If you sense your presentations are failing to rouse others to action, it’s probably time for a tuneup, says career and business advisor Beverly Flaxington. Here are six steps to a more powerful presentation.
Communication in business requires the understanding of different communication styles, and the ability to break down communication barriers.
In business communication, effective communication requires a sort of “office communication toolkit” – the kind of resource Business Management Daily provides.
If you believe the workplace is no place to make friends, you’re not only wrong, but your delusion could be hurting your career, says corporate trainer Shola Richards.
Like it or not, people judge you by how you write. Strong writing skills will help you get noticed, earn your colleagues’ trust and move you up in your career, says author and writing coach Roger C. Parker. Five suggestions to help you improve your writing:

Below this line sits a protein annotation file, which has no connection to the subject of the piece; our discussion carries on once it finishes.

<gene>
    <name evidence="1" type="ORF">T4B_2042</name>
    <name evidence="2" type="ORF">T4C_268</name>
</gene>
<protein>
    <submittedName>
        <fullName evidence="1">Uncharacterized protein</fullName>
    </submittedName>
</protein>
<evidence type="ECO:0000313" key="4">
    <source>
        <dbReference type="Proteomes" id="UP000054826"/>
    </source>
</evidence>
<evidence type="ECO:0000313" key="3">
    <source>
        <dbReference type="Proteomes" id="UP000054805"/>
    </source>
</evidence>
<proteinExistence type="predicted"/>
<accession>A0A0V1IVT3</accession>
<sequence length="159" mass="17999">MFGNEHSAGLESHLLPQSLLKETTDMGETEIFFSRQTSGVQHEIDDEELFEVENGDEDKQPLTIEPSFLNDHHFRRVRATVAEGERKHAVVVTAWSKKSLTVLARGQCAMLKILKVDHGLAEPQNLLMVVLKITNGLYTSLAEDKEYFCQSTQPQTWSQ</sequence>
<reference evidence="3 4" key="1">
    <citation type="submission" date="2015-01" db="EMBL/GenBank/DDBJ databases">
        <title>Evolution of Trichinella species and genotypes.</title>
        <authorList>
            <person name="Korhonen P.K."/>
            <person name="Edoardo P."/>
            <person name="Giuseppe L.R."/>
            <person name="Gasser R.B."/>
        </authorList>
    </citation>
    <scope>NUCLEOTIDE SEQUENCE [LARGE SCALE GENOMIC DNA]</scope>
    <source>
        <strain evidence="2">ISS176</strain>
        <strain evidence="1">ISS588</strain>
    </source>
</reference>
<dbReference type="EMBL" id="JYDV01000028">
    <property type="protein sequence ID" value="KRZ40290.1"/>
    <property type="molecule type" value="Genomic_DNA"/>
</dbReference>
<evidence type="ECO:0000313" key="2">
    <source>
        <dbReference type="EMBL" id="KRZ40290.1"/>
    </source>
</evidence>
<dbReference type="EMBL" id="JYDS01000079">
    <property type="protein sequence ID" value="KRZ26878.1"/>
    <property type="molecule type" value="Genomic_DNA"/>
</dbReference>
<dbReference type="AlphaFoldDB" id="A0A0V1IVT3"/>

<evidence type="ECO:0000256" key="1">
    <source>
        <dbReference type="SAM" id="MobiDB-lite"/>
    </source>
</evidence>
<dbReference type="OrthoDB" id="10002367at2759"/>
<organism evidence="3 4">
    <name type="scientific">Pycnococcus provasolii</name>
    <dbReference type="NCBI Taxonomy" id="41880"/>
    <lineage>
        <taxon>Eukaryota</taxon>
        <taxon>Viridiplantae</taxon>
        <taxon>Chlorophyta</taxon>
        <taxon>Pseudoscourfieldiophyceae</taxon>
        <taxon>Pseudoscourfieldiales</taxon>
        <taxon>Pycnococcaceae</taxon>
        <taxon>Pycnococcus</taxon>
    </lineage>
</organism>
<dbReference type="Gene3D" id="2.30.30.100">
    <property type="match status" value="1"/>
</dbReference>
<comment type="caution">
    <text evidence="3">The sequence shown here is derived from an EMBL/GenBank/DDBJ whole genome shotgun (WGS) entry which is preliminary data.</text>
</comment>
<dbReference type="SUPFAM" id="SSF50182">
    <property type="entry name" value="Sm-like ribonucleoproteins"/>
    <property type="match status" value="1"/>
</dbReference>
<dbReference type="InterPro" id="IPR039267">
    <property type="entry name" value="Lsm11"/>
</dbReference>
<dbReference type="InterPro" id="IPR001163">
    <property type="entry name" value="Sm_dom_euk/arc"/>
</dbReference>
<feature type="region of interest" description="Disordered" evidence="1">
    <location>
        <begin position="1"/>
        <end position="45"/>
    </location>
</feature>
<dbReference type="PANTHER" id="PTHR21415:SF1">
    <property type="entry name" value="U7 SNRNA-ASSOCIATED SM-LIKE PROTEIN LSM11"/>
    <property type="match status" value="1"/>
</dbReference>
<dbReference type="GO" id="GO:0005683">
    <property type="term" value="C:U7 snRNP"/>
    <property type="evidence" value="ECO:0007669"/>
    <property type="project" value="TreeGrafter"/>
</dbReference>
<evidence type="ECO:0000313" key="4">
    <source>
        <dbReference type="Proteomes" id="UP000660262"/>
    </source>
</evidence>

Intuition involves a number of skills: close observation, careful analysis, critical thinking, good judgment and sound reasoning. If you think you’re lacking in intuitive skill, never fear.
Identify your goal before you try to persuade others. What action do you want them to take as a result of your remarks? To stay on track and keep things simple, reduce your goal to 12 words or fewer.
Research shows that women who are afraid to have an assertive conversation at work are more likely to want to leave their jobs. Rather than resign, you can learn how to have those conversations that might feel uncomfortable. Consider the following examples.
Nervous public speakers tend to rush. They mumble, mutter and stammer their way through their speeches, yearning to finish and get off the stage. Yet there’s a simple technique that calms anxious presenters: the well-timed pause. Use these guidelines to decide when to apply one.